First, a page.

The story of Reeth Caldason, a tormented warrior with a secret; Kutch, a novice magic user; and Serrah, another warrior, from another country. They and a host of others are enmeshed in the machinations of two empires fighting it out through proxies on the island of Bhealfa.
Back in London in the early 80s, I frequented two great SFF bookstores: Forbidden Planet, and Dark They Were and Golden Eyed. In looking up the source of the latter’s name (a Ray Bradbury story) the other day, I was surprised to learn that Stan Nicholls had worked at both. So that’s a point in his favor right there.
One of the things that Nicholls does very well is to not only create interesting, credible characters, but to keep the story moving smoothly across many fronts at once. He does this latter as well as anyone I’ve ever read – there are a lot of moving pieces, but it’s never confusing as the narrative moves around. It would have been nice to have a map, but you can’t have everything.
Nicholls does less well with some other aspects of the story. Magic is related both to mysterious, vanished Founders, and to raw magic that flows around the country in underground streams. So far, so interesting. But the application of magic is sadly disappointing. Nicholls uses magic to blatantly copy modern technology, and I sometimes had the feeling what he wanted was to be writing a police procedural. Without much explanation, magic provides a visual APB for the cops, a 3D ‘Wanted’ poster, timed fuses, and other handy devices. Characters talk about terrorists, setting fires with accelerant, and the cell structure of the resistance movement. A secret agent is for some reason named “Geheim” (German for “secret”). But this is epic fantasy, not urban, and there are simply too many of these ill-fitting terms and tools to swallow.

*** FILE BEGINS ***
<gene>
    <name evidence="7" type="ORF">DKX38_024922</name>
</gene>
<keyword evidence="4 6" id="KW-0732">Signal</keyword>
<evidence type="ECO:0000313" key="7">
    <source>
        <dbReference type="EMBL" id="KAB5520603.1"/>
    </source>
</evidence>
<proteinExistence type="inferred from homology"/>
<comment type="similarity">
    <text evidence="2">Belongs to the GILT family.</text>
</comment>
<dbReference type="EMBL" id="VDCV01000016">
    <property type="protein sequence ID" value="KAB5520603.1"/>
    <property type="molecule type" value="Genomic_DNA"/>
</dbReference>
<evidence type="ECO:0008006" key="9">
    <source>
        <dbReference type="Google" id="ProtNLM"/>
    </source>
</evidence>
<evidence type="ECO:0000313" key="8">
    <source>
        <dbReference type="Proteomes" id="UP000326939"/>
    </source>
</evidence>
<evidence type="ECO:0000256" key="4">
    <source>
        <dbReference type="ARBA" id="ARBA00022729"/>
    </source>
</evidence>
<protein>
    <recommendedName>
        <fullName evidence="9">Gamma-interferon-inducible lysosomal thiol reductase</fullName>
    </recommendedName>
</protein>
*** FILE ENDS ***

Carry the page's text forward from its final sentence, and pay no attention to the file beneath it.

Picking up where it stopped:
It’s a shame about the terminology and magical technology because the story is otherwise very well done. This is my third time through this book. Once when I bought it, another re-read some years later because it had stuck in my head, and now because I’ve finally tracked down books two and three. Three readings tells you something right away. Even so, as I re-read it, I kept running across clever bits (e.g., the prince who fears Death so much that he and his whole court are constantly on the run), and thinking “Was that in this story?” There are at least half a dozen such clever ideas, neatly integrated into the story. If Nicholls had taken the time to work out more credible magic, the book would have been a deserved classic. As it is, it’s good, but not great.
Overall – well worth reading if you’re looking for well-written fantasy and can overlook frequent use of pseudo-technology. For myself, I’m looking forward to reading books 2 and 3, but I’m not yet convinced that I should move on to Nicholls’ more famous series, Orcs.